BBJ: Goldseker Foundation CEO Matt Gallagher rethinks strategy

Editor’s note: The following article appeared on on February 19, 2016.

By Joanna Sullivan

Matthew Gallagher was very much on the political career path. He worked for Martin O’Malley for 13 years when O’Malley was mayor of Baltimore and then Maryland governor.

As O’Malley neared the end of this term, Gallagher found a new job in a very different industry. In 2013, he became CEO of the Goldseker Foundation, one of the city’s largest charitable foundations. He succeeded Timothy D. Armbruster, who retired from Goldseker after 34 years.

Gallagher says he’s enjoying the challenges in the nonprofit world. Those challenges became even greater after the city’s April riots exposed the crime, poverty and other deep-seated societal ills still plaguing Baltimore. He recently shared some of his views on how the city needs to solve them.

How did the foundation’s world change after April? When you have a series of events like Baltimore experienced in April 2015, it requires everyone to reassess your efforts, the level of effort, the areas you’re prioritizing. It’s important to not just acknowledge what happened but thoughtfully respond.

Did the Goldseker Foundation make any changes? Historically, the Goldseker Foundation has focused in three areas — community development, education and the third is what I’ll broadly describe as capacity building. We’ve been very active in Central Baltimore, Belair-Edison, Lauraville and Patterson Park. We had done grant-making in West Baltimore. We’ve taken a fresh look at some of the opportunities there. We made grants to BUILD and the No Boundaries Coalition [of Central West Baltimore]. In 2015, we transitioned a meaningful part of our grants budget to respond to what was happening. I think it’s something we will be doing going forward to maintain some of those new efforts.

What do you think needs to be redone to revitalize Baltimore? There’s obviously incredible need not just in West Baltimore but in many parts of Baltimore. As a foundation, we have a responsibility to really focus in on systemic change and systems opportunities to bring about change. We put a great value on community organizing, bringing engaged citizens together to try to rally a consensus around ideas and opportunities that have the support of the neighborhoods.

Are you encouraged by efforts to turn the city around? I think it’s an ongoing process. I think there’s been a candor in the nonprofit community that you can’t maintain business as usual. We had an event that was literally decades in the making. People have to reconsider their funding priorities and their actions. I think the business and philanthropic communities, rallied this summer.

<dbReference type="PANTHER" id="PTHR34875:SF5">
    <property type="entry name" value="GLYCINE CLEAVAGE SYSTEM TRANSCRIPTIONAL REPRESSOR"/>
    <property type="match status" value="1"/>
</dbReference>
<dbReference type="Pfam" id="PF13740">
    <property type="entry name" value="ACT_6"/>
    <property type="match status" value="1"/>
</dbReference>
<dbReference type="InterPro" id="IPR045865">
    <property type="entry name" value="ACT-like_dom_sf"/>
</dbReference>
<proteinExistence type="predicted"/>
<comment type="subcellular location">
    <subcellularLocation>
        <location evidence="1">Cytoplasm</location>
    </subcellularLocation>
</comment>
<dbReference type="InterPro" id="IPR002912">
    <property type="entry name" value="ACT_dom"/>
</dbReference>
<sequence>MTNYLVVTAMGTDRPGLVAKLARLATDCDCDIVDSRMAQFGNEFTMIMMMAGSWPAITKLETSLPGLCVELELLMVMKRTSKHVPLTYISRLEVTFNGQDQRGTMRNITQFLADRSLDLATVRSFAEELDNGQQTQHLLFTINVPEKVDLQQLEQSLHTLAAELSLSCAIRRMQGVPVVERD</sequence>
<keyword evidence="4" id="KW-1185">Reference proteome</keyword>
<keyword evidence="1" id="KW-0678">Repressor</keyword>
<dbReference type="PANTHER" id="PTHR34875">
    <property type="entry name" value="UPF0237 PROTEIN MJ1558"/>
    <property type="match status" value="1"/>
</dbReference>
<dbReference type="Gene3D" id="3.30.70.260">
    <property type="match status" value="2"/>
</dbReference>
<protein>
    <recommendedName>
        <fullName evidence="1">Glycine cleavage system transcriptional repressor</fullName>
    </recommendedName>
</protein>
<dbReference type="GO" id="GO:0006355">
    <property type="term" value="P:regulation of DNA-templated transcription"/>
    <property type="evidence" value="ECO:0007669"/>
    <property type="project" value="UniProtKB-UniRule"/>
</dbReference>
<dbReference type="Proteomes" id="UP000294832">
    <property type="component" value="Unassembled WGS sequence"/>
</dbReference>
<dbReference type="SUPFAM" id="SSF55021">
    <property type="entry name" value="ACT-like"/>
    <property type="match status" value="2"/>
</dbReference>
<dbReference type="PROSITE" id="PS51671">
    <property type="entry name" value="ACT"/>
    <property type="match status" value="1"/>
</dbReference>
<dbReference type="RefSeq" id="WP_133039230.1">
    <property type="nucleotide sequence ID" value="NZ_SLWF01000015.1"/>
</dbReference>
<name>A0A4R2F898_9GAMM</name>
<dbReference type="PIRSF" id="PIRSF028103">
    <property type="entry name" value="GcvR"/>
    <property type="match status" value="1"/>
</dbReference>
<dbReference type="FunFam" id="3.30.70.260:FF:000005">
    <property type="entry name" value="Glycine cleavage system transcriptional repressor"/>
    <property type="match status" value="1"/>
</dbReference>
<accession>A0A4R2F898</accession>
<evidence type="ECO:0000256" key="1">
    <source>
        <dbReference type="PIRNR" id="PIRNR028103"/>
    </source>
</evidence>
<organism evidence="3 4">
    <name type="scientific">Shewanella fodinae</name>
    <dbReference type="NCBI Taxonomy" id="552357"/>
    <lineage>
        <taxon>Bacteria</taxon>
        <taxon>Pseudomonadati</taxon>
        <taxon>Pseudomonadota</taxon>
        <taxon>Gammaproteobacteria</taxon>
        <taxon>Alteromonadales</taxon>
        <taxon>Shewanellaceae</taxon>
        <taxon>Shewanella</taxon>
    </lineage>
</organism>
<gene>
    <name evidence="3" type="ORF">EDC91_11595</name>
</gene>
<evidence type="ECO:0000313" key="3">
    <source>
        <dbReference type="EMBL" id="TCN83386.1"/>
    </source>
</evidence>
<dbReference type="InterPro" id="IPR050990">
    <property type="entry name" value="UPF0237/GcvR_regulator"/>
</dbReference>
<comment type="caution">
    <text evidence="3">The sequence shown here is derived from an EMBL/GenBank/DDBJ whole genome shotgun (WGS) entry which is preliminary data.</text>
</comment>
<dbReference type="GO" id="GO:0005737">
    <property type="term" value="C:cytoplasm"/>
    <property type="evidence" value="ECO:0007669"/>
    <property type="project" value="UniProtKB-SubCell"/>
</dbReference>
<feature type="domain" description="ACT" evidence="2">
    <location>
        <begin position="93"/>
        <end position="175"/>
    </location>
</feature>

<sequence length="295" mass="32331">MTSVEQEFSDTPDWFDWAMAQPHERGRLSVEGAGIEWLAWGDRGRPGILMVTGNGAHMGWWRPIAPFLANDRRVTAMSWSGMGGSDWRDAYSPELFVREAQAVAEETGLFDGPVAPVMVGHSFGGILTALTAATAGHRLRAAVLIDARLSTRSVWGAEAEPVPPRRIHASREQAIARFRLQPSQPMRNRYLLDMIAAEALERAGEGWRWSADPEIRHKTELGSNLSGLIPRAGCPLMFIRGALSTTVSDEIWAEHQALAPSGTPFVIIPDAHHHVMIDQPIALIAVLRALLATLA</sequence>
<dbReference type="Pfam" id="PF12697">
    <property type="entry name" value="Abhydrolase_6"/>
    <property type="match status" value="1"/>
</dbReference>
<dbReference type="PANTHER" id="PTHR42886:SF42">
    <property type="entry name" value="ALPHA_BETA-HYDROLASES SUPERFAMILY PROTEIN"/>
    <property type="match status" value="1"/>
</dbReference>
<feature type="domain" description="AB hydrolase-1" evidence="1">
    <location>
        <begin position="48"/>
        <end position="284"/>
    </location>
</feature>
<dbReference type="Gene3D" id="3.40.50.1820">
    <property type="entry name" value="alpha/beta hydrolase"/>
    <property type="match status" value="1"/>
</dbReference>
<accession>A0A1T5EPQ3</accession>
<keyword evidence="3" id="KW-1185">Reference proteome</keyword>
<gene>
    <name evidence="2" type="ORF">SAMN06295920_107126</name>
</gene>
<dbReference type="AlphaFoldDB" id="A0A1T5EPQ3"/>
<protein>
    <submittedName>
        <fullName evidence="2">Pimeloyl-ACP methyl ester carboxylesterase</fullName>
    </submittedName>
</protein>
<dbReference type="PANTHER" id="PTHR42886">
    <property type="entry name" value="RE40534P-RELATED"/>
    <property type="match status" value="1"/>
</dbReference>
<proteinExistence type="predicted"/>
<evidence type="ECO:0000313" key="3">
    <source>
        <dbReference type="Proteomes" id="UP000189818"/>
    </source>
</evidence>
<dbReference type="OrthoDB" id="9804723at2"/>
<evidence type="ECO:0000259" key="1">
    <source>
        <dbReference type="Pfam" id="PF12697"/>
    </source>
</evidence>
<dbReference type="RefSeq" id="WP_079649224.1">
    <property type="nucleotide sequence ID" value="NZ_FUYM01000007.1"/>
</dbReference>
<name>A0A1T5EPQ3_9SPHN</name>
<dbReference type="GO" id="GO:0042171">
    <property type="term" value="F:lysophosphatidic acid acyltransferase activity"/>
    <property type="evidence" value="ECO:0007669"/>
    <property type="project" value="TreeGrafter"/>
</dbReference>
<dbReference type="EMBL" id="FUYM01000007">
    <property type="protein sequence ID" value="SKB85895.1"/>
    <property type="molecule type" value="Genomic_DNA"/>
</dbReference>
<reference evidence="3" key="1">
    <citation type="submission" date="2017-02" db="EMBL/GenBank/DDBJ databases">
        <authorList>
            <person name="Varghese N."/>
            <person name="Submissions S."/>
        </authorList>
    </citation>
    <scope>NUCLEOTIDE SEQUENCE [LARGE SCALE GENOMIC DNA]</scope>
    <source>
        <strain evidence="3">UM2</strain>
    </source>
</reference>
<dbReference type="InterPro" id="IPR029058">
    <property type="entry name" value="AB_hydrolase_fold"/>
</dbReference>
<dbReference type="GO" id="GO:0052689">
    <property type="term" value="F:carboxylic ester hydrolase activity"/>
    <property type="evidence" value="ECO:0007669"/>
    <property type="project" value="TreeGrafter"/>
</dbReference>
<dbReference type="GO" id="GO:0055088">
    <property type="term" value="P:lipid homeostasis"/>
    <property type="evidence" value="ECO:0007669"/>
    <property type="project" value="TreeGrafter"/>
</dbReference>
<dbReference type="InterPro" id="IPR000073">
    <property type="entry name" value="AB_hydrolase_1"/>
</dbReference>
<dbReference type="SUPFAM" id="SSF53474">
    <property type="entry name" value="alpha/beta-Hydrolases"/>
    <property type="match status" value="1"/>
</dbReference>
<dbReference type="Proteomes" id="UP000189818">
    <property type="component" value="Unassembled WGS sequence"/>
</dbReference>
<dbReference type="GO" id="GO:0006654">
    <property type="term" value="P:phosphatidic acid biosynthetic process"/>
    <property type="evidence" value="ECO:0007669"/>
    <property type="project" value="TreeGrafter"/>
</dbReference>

What can businesses do to help improve the local economy? We need to educate businesses to the availability of goods and services locally. I think everybody has to resist that tendency to use the same people over and over again and try to diversify, to give new people opportunities. It creates a ripple effect for wealth creation.

Are the nonprofits working together well on the issues? There’s no shortage of convenings in the nonprofit community of Baltimore. I’m not trying to make light of it. There’s a healthy amount of reflection that happened. I think generally people are trying to be sensitive to the importance of coordinating. It’s a very collegial kind of attitude.

Is there any competition between nonprofits? I don’t have any real sense of competitiveness. I think the role of the nonprofit sector community — it should be to work together, it should be to collaborate. It shouldn’t be about credit. It should be about outcomes.

How do you like the job? I’m here about two and a half years. That followed 13 years working in the mayor and governor’s office. For a kid from Baltimore, a chance to lead a foundation like Goldseker, I liken it to playing third base for the Orioles.

How different is the public and nonprofit sector? You go from in the governor’s office, there were 50,000 executive branch employees, two dozen cabinet members. There were close to 90 people working in the governor. There are three of us. It’s quite a different scale. But at the foundation, you’re much closer to the ground. You have the ability to interact with every single grantee the foundation is involved with on a daily basis.

Do you miss anything about your old life? I miss the scale of government. I miss the colleagues that I had. It’s amazing to work at the foundation, be able to drive home every night and you can see the things you’re investing in. You can see your grantees at work and the issues they’re trying to make progress on. Then again, nobody sends [Freedom of Information Act] requests to read my emails anymore.

What are some of your goals? I think we underwent a transition. When I came in, I was replacing someone who was here close to 35 years. It’s been a bit of a generational shift. We have been busy reassessing some of our priorities. When I think of capacity building. I think we need more capacity — opportunities for young professionals. I think we need to make people realize this is a city where you can be a successful entrepreneur. There’s a climate and environment here that is receptive to innovation. People with great ideas can access capital even if it’s from nontraditional sources.

Source: Baltimore Business Journal

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